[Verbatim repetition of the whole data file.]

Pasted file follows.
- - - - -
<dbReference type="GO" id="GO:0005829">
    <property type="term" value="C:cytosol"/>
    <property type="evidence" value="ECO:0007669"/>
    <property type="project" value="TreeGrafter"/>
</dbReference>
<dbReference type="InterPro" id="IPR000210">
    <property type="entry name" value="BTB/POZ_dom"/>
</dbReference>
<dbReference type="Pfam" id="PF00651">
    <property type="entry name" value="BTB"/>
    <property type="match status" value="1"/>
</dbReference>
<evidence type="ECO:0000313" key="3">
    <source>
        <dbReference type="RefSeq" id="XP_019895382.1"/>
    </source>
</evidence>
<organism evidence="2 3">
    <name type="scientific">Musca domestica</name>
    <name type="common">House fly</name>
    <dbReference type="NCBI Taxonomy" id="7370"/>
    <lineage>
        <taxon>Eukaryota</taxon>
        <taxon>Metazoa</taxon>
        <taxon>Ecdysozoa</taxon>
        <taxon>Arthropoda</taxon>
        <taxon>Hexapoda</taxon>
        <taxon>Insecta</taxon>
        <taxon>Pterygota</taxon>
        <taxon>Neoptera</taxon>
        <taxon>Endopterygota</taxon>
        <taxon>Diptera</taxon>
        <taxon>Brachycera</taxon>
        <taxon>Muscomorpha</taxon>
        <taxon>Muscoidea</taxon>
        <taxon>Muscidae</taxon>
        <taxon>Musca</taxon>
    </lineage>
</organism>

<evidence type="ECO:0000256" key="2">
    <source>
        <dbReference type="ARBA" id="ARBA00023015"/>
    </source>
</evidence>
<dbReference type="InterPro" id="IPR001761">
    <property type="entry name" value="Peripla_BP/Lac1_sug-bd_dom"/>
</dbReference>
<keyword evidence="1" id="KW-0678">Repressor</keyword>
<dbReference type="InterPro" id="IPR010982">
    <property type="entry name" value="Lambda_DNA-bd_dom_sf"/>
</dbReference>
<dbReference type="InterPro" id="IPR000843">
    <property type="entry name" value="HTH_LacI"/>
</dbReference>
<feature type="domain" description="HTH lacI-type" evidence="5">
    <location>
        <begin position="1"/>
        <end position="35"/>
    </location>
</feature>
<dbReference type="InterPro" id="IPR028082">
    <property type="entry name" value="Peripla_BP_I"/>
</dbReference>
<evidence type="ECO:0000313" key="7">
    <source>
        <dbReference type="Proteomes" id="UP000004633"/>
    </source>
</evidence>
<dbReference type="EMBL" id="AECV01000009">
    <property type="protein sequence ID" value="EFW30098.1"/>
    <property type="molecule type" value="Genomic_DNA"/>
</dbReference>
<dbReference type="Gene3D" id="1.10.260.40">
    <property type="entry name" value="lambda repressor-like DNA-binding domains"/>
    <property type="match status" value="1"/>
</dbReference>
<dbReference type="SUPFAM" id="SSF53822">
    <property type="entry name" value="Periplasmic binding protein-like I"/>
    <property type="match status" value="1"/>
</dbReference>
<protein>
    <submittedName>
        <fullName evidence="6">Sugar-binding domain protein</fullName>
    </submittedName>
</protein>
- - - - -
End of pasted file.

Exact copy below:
<dbReference type="GO" id="GO:0005829">
    <property type="term" value="C:cytosol"/>
    <property type="evidence" value="ECO:0007669"/>
    <property type="project" value="TreeGrafter"/>
</dbReference>
<dbReference type="InterPro" id="IPR000210">
    <property type="entry name" value="BTB/POZ_dom"/>
</dbReference>
<dbReference type="Pfam" id="PF00651">
    <property type="entry name" value="BTB"/>
    <property type="match status" value="1"/>
</dbReference>
<evidence type="ECO:0000313" key="3">
    <source>
        <dbReference type="RefSeq" id="XP_019895382.1"/>
    </source>
</evidence>
<organism evidence="2 3">
    <name type="scientific">Musca domestica</name>
    <name type="common">House fly</name>
    <dbReference type="NCBI Taxonomy" id="7370"/>
    <lineage>
        <taxon>Eukaryota</taxon>
        <taxon>Metazoa</taxon>
        <taxon>Ecdysozoa</taxon>
        <taxon>Arthropoda</taxon>
        <taxon>Hexapoda</taxon>
        <taxon>Insecta</taxon>
        <taxon>Pterygota</taxon>
        <taxon>Neoptera</taxon>
        <taxon>Endopterygota</taxon>
        <taxon>Diptera</taxon>
        <taxon>Brachycera</taxon>
        <taxon>Muscomorpha</taxon>
        <taxon>Muscoidea</taxon>
        <taxon>Muscidae</taxon>
        <taxon>Musca</taxon>
    </lineage>
</organism>

<evidence type="ECO:0000256" key="2">
    <source>
        <dbReference type="ARBA" id="ARBA00023015"/>
    </source>
</evidence>
<dbReference type="InterPro" id="IPR001761">
    <property type="entry name" value="Peripla_BP/Lac1_sug-bd_dom"/>
</dbReference>
<keyword evidence="1" id="KW-0678">Repressor</keyword>
<dbReference type="InterPro" id="IPR010982">
    <property type="entry name" value="Lambda_DNA-bd_dom_sf"/>
</dbReference>
<dbReference type="InterPro" id="IPR000843">
    <property type="entry name" value="HTH_LacI"/>
</dbReference>
<feature type="domain" description="HTH lacI-type" evidence="5">
    <location>
        <begin position="1"/>
        <end position="35"/>
    </location>
</feature>
<dbReference type="InterPro" id="IPR028082">
    <property type="entry name" value="Peripla_BP_I"/>
</dbReference>
<evidence type="ECO:0000313" key="7">
    <source>
        <dbReference type="Proteomes" id="UP000004633"/>
    </source>
</evidence>
<dbReference type="EMBL" id="AECV01000009">
    <property type="protein sequence ID" value="EFW30098.1"/>
    <property type="molecule type" value="Genomic_DNA"/>
</dbReference>
<dbReference type="Gene3D" id="1.10.260.40">
    <property type="entry name" value="lambda repressor-like DNA-binding domains"/>
    <property type="match status" value="1"/>
</dbReference>
<dbReference type="SUPFAM" id="SSF53822">
    <property type="entry name" value="Periplasmic binding protein-like I"/>
    <property type="match status" value="1"/>
</dbReference>
<protein>
    <submittedName>
        <fullName evidence="6">Sugar-binding domain protein</fullName>
    </submittedName>
</protein>